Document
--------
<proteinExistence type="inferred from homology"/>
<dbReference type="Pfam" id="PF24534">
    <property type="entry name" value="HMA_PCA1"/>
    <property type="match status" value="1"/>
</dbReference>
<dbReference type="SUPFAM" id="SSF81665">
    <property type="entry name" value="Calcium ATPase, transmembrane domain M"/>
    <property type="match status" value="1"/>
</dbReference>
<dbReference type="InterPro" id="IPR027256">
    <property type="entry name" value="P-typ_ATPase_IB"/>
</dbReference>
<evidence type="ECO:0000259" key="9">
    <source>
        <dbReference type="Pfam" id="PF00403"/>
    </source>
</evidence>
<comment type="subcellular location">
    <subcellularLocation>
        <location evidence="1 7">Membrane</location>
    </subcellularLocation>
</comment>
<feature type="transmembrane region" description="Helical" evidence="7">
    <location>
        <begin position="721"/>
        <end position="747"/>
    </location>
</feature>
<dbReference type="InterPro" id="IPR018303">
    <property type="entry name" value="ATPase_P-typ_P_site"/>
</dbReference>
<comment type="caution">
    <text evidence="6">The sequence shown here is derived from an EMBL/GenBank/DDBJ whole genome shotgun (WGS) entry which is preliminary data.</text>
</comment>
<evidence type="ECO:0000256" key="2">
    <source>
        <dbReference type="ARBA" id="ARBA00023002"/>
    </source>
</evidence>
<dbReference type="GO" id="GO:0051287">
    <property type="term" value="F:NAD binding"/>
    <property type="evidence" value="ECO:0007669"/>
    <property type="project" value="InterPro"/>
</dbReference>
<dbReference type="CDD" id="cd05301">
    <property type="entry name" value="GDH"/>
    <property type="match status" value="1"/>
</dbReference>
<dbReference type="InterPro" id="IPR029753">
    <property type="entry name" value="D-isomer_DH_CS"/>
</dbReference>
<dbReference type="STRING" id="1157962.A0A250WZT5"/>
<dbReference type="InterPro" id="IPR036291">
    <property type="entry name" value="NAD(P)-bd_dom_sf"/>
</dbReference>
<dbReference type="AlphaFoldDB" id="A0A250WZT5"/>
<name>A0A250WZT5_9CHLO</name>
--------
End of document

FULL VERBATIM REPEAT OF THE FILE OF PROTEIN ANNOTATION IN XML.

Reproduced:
<proteinExistence type="inferred from homology"/>
<dbReference type="Pfam" id="PF24534">
    <property type="entry name" value="HMA_PCA1"/>
    <property type="match status" value="1"/>
</dbReference>
<dbReference type="SUPFAM" id="SSF81665">
    <property type="entry name" value="Calcium ATPase, transmembrane domain M"/>
    <property type="match status" value="1"/>
</dbReference>
<dbReference type="InterPro" id="IPR027256">
    <property type="entry name" value="P-typ_ATPase_IB"/>
</dbReference>
<evidence type="ECO:0000259" key="9">
    <source>
        <dbReference type="Pfam" id="PF00403"/>
    </source>
</evidence>
<comment type="subcellular location">
    <subcellularLocation>
        <location evidence="1 7">Membrane</location>
    </subcellularLocation>
</comment>
<feature type="transmembrane region" description="Helical" evidence="7">
    <location>
        <begin position="721"/>
        <end position="747"/>
    </location>
</feature>
<dbReference type="InterPro" id="IPR018303">
    <property type="entry name" value="ATPase_P-typ_P_site"/>
</dbReference>
<comment type="caution">
    <text evidence="6">The sequence shown here is derived from an EMBL/GenBank/DDBJ whole genome shotgun (WGS) entry which is preliminary data.</text>
</comment>
<evidence type="ECO:0000256" key="2">
    <source>
        <dbReference type="ARBA" id="ARBA00023002"/>
    </source>
</evidence>
<dbReference type="GO" id="GO:0051287">
    <property type="term" value="F:NAD binding"/>
    <property type="evidence" value="ECO:0007669"/>
    <property type="project" value="InterPro"/>
</dbReference>
<dbReference type="CDD" id="cd05301">
    <property type="entry name" value="GDH"/>
    <property type="match status" value="1"/>
</dbReference>
<dbReference type="InterPro" id="IPR029753">
    <property type="entry name" value="D-isomer_DH_CS"/>
</dbReference>
<dbReference type="STRING" id="1157962.A0A250WZT5"/>
<dbReference type="InterPro" id="IPR036291">
    <property type="entry name" value="NAD(P)-bd_dom_sf"/>
</dbReference>
<dbReference type="AlphaFoldDB" id="A0A250WZT5"/>
<name>A0A250WZT5_9CHLO</name>